This is a new series reflecting on Bible translation by looking at the Greek text of Philippians. In my book Reading Philippians, I offer my own fresh translation of this letter. I tried to provide a readable, modern English translation, which means I made some untraditional choices. Follow along as I talk through some of these decisions. Here we will look at Phil 2:1-11.
“…treating the other as if they were superior (and vice versa)” (2:3)
τῇ ταπεινοφροσύνῃ ἀλλήλους ἡγούμενοι ὑπερέχοντας ἑαυτῶν
This verse is often translated “consider others better than yourselves.” But I think that is a poor translation. Paul wants believers to be humble and he is not interested in better or worse (i.e., objective quality), but rather subverting cultural status assumptions. I added “(and vice versa)” because Paul’s clear intent is that if everyone defers to each other (hence ἀλλήλους), everyone is eventually respected.
One of the biggest challenges I faced in translating Philippians is the Christ Hymn (2:6-11), which I call the “Ode to Christ.” I will admit I took some paraphrase liberties here because I really wanted to capture the poetic, artistic, and imaginative qualities of what Paul was aiming for here. I will comment here verse-by-verse.
Who once shined with the divine glory of God,
but did not cling to his divine status with a tight fist, (2:6)
ὃς ἐν μορφῇ θεοῦ ὑπάρχων οὐχ ἁρπαγμὸν ἡγήσατο τὸ εἶναι ἴσα θεῷ
I wrestled with the question—What does it mean for Jesus to have existed in the “form of God”? The best scholarship today (see Bockmuehl, Hellerman, Fowl, Eastman) argues that it is not about “nature,” but more so appearance, probably here referring to glorious visible appearance. Culturally, our “form” as humans will include our physical beauty and how our clothes and jewelry might display our status. So, I wanted to make that explicit.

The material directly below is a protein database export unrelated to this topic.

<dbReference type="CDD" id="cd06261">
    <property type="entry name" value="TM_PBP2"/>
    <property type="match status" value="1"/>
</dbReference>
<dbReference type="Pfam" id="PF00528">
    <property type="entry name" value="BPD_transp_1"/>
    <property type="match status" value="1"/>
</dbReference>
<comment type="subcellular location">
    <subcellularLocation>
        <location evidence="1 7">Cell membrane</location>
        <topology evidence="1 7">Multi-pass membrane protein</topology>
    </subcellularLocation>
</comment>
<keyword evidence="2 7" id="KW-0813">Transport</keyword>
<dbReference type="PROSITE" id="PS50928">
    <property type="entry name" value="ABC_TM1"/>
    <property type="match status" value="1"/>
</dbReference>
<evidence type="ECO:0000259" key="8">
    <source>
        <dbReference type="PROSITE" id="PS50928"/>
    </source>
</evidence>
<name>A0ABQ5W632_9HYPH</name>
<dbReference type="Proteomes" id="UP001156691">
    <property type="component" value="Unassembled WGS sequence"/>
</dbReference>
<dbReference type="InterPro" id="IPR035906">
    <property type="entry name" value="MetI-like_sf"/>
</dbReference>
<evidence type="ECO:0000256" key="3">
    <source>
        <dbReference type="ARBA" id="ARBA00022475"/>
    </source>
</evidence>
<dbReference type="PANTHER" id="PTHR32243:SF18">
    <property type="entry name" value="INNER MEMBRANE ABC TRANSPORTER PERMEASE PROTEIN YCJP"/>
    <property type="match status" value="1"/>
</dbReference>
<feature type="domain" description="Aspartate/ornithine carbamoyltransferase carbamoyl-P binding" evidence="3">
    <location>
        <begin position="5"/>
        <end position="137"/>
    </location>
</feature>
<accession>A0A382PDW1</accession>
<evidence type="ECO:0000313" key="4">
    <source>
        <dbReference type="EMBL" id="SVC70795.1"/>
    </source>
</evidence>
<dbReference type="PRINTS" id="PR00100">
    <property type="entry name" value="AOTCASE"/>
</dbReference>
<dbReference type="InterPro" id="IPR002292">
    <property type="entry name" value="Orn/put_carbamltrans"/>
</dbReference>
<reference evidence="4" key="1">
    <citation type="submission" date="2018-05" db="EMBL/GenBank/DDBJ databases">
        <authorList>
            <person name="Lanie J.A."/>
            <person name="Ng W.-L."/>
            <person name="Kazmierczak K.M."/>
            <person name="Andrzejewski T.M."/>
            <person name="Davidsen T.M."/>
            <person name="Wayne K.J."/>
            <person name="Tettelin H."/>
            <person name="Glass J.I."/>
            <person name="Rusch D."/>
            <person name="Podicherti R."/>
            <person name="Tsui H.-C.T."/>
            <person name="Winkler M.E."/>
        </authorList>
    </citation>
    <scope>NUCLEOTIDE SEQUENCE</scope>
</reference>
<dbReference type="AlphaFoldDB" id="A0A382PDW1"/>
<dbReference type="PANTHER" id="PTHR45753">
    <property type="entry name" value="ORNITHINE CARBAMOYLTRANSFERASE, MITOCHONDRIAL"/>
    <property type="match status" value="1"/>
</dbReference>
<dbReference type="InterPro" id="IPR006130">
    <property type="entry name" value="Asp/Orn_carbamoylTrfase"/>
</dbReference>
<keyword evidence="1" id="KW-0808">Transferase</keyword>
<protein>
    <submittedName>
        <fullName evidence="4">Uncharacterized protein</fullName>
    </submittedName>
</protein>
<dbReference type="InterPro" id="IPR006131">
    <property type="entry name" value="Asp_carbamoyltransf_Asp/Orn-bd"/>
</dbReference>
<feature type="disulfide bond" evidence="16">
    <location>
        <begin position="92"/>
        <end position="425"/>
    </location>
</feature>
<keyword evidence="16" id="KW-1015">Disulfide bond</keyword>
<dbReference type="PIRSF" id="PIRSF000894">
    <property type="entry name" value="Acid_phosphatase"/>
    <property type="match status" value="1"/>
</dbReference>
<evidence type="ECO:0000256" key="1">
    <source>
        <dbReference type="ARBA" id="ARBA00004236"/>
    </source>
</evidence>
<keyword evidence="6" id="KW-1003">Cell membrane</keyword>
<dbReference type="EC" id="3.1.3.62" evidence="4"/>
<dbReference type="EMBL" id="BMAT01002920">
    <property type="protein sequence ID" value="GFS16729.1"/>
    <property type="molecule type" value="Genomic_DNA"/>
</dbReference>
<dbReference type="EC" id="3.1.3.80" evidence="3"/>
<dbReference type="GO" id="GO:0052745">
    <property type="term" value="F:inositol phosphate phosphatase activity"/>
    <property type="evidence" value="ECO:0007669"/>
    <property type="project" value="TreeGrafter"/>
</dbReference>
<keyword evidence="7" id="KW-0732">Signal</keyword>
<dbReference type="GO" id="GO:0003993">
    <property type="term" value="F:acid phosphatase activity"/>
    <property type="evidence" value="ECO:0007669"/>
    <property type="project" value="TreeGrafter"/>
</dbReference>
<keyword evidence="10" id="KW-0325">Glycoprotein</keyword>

Instead he willingly made himself nothing
as when one looks upon a common slave, so he took the humble form of a mortal. And just as he was found to be an ordinary human (2:7)
7 ἀλλ᾽ ἑαυτὸν ἐκένωσεν μορφὴν δούλου λαβών, ἐν ὁμοιώματι ἀνθρώπων γενόμενος· καὶ σχήματι εὑρεθεὶς ὡς ἄνθρωπος
I wanted to avoid “kenosis” issues here, because Paul did not have in mind any emptying of his divine nature; rather, he was referring to loss of glory and splendor (or concealment perhaps). When it comes to becoming nothing, Paul had a ready-made image, that of the common slave. Now, Jesus wasn’t an actual slave, but the plummet from heavenly glory to earthly peasant was like a king becoming a slave.
indeed he lowered himself,
becoming a subject to the point of death—even death by shameful crucifixion. (2:8)
ἐταπείνωσεν ἑαυτὸν γενόμενος ὑπήκοος μέχρι θανάτου, θανάτου δὲ σταυροῦ.
I wanted to continue to play on Paul’s imagery of exaltation, so I chose “lowered” rather than “humbled.” Furthermore, I don’t like how most translations say that Jesus became “obedient” to the point of death. If that is what Paul wanted to say, he would have used the verb ὑπακούω. Instead, he chose the adjective form which means “subject” (like a king’s subject). It prompted the Greek reader to ask, subject to whom?
I also added the descriptive word “shameful” here because we (today) might associate crucifixion with pain, but the inhabitants of the Roman world associated it with shame and social, cultural, and political repulsion.
As a result of this obedience, God lifted him up on high, and bestowed upon him a superlative title, (2:9)
διὸ καὶ ὁ θεὸς αὐτὸν ὑπερύψωσεν καὶ ἐχαρίσατο αὐτῷ τὸ ὄνομα τὸ ὑπὲρ πᾶν ὄνομα
Again, I wanted to continue with the spatial imagery Paul uses of lowering and raising up—here a super-exaltation (ὑπερύψωσεν; “lifted him on high”).
such that when all hear the name Jesus,
every knee will bend in the heavens, on earth, and below, (2:10)
ἵνα ἐν τῷ ὀνόματι Ἰησοῦ πᾶν γόνυ κάμψῃ ἐπουρανίων καὶ ἐπιγείων καὶ καταχθονίων
Just a quick note: I find the language of “knees bowing” to be awkward!
And every tongue will confess “Jesus Christ is Lord,” And all this will bring ultimate glory to God the Father. (2:11)
καὶ πᾶσα γλῶσσα ἐξομολογήσηται ὅτι κύριος Ἰησοῦς Χριστὸς εἰς δόξαν θεοῦ πατρός.
Note that the Greek text doesn’t have “is” in the phrase “Jesus Christ is Lord.” This is common in Greek. It is either implied or the confession could be put more simply “Lord Jesus Christ.”
The Ode to Christ is not about his divinity (I think that can be taken for granted), but about his honorable actions and his humility (which means putting the needs of others above self-protection, self-promotion). Sometimes doing the hard thing (putting oneself in a position of being shamed and even killed) is noble, but won’t look like it from an outsider’s perspective. Christ models for the Philippians total commitment to the Father, come what may. The Philippians are meant to imitate this Christ, even if they cannot replicate his perfect obedience.